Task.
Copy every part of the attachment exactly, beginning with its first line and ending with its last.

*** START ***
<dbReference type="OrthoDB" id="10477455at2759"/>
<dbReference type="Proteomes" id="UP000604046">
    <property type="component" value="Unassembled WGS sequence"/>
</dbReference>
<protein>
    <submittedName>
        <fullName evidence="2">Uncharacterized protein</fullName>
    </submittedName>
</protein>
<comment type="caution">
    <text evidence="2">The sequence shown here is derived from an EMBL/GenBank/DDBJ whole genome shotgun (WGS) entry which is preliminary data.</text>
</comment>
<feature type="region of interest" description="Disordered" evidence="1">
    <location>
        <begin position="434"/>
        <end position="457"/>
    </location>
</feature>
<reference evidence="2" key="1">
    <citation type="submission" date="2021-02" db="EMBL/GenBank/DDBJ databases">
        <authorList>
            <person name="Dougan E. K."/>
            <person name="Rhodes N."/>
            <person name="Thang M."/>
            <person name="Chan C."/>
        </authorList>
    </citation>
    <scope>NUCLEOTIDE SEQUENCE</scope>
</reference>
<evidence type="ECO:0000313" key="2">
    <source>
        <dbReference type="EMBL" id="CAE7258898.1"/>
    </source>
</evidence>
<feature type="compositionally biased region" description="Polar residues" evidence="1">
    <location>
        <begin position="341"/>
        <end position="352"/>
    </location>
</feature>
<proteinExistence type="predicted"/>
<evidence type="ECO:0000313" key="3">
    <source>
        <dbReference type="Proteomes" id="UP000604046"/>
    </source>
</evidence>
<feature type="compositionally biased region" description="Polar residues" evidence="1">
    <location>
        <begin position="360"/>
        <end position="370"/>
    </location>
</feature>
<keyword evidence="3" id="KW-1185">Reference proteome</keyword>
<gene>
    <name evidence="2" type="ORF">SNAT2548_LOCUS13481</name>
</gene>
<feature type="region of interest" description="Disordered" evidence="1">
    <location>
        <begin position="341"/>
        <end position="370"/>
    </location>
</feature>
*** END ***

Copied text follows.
<dbReference type="OrthoDB" id="10477455at2759"/>
<dbReference type="Proteomes" id="UP000604046">
    <property type="component" value="Unassembled WGS sequence"/>
</dbReference>
<protein>
    <submittedName>
        <fullName evidence="2">Uncharacterized protein</fullName>
    </submittedName>
</protein>
<comment type="caution">
    <text evidence="2">The sequence shown here is derived from an EMBL/GenBank/DDBJ whole genome shotgun (WGS) entry which is preliminary data.</text>
</comment>
<feature type="region of interest" description="Disordered" evidence="1">
    <location>
        <begin position="434"/>
        <end position="457"/>
    </location>
</feature>
<reference evidence="2" key="1">
    <citation type="submission" date="2021-02" db="EMBL/GenBank/DDBJ databases">
        <authorList>
            <person name="Dougan E. K."/>
            <person name="Rhodes N."/>
            <person name="Thang M."/>
            <person name="Chan C."/>
        </authorList>
    </citation>
    <scope>NUCLEOTIDE SEQUENCE</scope>
</reference>
<evidence type="ECO:0000313" key="2">
    <source>
        <dbReference type="EMBL" id="CAE7258898.1"/>
    </source>
</evidence>
<feature type="compositionally biased region" description="Polar residues" evidence="1">
    <location>
        <begin position="341"/>
        <end position="352"/>
    </location>
</feature>
<proteinExistence type="predicted"/>
<evidence type="ECO:0000313" key="3">
    <source>
        <dbReference type="Proteomes" id="UP000604046"/>
    </source>
</evidence>
<feature type="compositionally biased region" description="Polar residues" evidence="1">
    <location>
        <begin position="360"/>
        <end position="370"/>
    </location>
</feature>
<keyword evidence="3" id="KW-1185">Reference proteome</keyword>
<gene>
    <name evidence="2" type="ORF">SNAT2548_LOCUS13481</name>
</gene>
<feature type="region of interest" description="Disordered" evidence="1">
    <location>
        <begin position="341"/>
        <end position="370"/>
    </location>
</feature>